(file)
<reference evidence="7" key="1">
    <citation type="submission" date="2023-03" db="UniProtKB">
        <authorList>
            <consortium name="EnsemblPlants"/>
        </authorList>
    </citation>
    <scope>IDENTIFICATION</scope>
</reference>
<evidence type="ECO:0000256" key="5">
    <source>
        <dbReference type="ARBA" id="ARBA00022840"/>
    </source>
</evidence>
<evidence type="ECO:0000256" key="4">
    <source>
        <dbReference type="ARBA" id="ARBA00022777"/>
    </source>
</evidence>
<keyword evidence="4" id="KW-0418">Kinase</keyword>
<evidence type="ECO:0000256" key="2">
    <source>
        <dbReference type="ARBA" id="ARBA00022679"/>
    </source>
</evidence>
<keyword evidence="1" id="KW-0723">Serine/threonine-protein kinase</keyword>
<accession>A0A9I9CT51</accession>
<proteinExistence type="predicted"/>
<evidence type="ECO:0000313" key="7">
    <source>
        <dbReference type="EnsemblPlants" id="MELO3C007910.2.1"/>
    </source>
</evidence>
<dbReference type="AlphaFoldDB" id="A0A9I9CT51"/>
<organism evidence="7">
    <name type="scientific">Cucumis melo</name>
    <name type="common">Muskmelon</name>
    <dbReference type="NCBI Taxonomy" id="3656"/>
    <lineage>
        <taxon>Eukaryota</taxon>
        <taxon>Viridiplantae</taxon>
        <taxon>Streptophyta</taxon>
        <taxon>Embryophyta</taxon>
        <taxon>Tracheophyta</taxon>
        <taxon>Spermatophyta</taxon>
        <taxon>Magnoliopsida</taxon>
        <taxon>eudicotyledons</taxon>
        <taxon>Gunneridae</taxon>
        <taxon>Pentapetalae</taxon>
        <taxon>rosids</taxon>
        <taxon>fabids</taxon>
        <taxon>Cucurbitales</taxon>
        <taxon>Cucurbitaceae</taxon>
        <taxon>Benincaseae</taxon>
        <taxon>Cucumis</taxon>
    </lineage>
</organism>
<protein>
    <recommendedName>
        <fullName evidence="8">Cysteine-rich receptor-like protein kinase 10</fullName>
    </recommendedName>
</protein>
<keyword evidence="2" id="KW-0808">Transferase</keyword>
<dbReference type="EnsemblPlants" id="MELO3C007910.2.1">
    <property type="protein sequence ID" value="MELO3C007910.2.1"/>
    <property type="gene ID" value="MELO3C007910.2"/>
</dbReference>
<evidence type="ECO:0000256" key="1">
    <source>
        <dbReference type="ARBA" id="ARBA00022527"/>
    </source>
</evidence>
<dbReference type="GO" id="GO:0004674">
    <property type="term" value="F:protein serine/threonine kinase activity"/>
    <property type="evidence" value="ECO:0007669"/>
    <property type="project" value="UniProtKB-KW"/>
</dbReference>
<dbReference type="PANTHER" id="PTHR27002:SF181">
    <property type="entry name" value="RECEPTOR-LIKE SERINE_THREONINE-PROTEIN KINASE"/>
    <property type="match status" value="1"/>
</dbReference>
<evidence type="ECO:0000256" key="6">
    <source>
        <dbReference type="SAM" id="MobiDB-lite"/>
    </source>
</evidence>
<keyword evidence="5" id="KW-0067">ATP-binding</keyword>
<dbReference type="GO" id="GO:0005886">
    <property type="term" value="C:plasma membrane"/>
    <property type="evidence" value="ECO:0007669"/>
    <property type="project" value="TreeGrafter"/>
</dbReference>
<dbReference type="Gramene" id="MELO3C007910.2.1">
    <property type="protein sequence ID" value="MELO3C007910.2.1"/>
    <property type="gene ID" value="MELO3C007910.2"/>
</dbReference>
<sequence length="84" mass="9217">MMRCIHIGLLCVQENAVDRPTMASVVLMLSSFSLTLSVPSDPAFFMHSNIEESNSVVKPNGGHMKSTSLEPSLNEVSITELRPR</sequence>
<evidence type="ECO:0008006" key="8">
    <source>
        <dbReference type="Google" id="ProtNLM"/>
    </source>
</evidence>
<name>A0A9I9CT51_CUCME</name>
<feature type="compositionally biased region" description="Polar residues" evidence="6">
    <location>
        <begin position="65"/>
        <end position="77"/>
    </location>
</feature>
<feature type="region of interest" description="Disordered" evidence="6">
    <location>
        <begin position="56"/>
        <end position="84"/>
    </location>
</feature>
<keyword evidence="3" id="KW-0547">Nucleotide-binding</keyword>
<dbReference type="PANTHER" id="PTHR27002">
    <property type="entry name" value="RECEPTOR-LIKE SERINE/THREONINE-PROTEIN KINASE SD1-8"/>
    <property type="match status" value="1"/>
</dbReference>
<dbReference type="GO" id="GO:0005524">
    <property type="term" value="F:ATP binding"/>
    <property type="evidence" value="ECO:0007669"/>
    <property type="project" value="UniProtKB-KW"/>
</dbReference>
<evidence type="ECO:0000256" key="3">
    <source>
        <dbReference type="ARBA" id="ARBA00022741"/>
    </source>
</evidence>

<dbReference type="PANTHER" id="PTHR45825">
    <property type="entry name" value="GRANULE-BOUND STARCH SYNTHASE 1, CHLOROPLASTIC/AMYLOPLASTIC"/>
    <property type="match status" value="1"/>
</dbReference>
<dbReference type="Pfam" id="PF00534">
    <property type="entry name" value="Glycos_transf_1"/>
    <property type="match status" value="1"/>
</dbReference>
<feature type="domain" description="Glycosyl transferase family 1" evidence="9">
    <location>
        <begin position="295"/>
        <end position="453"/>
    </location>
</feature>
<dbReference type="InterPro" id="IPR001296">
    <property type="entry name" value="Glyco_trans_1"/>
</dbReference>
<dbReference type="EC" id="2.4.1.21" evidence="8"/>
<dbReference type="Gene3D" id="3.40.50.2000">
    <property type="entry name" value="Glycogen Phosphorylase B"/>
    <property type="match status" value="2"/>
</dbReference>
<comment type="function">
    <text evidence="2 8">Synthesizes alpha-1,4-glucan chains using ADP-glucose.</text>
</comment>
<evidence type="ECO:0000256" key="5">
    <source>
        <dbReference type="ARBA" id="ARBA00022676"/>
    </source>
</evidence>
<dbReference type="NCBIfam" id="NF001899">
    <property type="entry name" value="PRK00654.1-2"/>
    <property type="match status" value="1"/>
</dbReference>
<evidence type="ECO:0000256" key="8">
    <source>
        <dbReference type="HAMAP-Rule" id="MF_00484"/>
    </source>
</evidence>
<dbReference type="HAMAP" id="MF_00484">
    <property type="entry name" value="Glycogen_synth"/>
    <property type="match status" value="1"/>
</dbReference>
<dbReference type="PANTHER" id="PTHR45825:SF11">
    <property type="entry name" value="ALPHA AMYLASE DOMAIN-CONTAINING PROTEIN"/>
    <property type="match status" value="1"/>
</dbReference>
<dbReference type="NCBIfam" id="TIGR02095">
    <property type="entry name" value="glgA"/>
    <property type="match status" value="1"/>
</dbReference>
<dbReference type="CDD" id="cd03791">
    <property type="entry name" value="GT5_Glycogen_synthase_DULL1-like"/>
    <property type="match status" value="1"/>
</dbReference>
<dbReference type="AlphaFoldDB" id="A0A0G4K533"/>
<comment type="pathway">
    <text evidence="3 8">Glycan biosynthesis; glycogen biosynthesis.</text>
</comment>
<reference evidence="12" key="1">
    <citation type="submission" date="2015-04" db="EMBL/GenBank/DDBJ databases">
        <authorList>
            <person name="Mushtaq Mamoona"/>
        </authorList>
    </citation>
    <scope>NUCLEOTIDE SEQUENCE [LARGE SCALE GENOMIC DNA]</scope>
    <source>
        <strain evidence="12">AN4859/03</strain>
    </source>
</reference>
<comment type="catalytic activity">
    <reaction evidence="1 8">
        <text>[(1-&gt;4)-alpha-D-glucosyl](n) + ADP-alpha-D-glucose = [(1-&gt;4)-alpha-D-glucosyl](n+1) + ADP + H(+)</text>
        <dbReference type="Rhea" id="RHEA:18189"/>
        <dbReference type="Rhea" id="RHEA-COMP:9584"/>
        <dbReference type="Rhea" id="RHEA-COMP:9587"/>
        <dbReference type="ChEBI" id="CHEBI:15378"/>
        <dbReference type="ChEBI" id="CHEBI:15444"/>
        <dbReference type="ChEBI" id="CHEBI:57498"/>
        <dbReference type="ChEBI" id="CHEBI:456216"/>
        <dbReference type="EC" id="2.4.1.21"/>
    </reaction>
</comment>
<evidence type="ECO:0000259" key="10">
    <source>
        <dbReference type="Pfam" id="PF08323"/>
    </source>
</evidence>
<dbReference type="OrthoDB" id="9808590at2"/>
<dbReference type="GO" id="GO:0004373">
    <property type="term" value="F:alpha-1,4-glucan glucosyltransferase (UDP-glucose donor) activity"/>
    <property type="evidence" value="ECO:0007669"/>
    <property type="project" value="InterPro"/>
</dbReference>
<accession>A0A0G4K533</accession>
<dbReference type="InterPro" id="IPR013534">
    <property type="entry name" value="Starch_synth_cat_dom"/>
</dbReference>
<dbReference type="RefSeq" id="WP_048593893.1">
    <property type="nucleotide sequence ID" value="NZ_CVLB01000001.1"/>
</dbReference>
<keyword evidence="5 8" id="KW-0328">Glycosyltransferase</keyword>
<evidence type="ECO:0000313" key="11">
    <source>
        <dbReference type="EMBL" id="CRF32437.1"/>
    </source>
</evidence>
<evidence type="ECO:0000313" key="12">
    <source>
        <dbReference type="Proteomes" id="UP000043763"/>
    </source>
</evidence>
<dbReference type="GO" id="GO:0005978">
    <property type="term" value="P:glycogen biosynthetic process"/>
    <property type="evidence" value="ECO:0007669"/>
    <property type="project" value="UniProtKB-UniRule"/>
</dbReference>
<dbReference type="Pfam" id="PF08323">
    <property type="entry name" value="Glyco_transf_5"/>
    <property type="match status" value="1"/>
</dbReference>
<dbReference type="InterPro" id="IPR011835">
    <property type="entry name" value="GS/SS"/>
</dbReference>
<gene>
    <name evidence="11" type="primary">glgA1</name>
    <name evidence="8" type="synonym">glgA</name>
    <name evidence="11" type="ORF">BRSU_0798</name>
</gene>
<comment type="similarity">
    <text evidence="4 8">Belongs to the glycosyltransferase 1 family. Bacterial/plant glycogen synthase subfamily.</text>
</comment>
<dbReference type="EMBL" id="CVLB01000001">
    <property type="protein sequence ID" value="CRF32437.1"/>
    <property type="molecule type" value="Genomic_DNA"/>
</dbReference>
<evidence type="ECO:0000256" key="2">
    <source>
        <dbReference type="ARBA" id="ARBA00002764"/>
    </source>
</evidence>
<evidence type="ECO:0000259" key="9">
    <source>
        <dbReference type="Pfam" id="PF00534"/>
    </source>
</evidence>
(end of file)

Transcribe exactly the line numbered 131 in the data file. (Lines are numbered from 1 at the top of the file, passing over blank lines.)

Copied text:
    <property type="entry name" value="GRANULE-BOUND STARCH SYNTHASE 1, CHLOROPLASTIC/AMYLOPLASTIC"/>